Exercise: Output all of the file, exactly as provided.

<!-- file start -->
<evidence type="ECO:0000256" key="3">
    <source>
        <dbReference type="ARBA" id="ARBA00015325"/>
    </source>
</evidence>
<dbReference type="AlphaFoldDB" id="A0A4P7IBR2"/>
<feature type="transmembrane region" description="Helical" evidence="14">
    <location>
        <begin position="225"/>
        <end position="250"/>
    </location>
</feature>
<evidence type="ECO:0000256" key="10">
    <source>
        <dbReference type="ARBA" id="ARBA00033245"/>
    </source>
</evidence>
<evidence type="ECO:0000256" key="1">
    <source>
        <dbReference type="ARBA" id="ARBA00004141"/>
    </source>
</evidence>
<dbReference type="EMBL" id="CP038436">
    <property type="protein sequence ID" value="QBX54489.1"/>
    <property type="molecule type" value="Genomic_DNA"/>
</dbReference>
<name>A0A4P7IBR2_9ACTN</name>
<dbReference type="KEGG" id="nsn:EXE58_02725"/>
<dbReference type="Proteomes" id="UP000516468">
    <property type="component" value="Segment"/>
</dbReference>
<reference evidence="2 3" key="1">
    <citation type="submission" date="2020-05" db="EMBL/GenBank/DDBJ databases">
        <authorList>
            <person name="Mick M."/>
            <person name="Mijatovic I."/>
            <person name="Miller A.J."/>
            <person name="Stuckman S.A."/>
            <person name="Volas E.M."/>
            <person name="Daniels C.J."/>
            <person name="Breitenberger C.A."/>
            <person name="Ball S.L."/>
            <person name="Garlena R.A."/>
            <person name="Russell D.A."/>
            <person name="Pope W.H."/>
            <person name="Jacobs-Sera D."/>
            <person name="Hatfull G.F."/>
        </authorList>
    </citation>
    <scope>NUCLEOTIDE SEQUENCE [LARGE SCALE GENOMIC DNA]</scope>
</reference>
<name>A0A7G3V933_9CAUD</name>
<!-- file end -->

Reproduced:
<evidence type="ECO:0000256" key="3">
    <source>
        <dbReference type="ARBA" id="ARBA00015325"/>
    </source>
</evidence>
<dbReference type="AlphaFoldDB" id="A0A4P7IBR2"/>
<feature type="transmembrane region" description="Helical" evidence="14">
    <location>
        <begin position="225"/>
        <end position="250"/>
    </location>
</feature>
<evidence type="ECO:0000256" key="10">
    <source>
        <dbReference type="ARBA" id="ARBA00033245"/>
    </source>
</evidence>
<evidence type="ECO:0000256" key="1">
    <source>
        <dbReference type="ARBA" id="ARBA00004141"/>
    </source>
</evidence>
<dbReference type="EMBL" id="CP038436">
    <property type="protein sequence ID" value="QBX54489.1"/>
    <property type="molecule type" value="Genomic_DNA"/>
</dbReference>
<name>A0A4P7IBR2_9ACTN</name>
<dbReference type="KEGG" id="nsn:EXE58_02725"/>
<dbReference type="Proteomes" id="UP000516468">
    <property type="component" value="Segment"/>
</dbReference>
<reference evidence="2 3" key="1">
    <citation type="submission" date="2020-05" db="EMBL/GenBank/DDBJ databases">
        <authorList>
            <person name="Mick M."/>
            <person name="Mijatovic I."/>
            <person name="Miller A.J."/>
            <person name="Stuckman S.A."/>
            <person name="Volas E.M."/>
            <person name="Daniels C.J."/>
            <person name="Breitenberger C.A."/>
            <person name="Ball S.L."/>
            <person name="Garlena R.A."/>
            <person name="Russell D.A."/>
            <person name="Pope W.H."/>
            <person name="Jacobs-Sera D."/>
            <person name="Hatfull G.F."/>
        </authorList>
    </citation>
    <scope>NUCLEOTIDE SEQUENCE [LARGE SCALE GENOMIC DNA]</scope>
</reference>
<name>A0A7G3V933_9CAUD</name>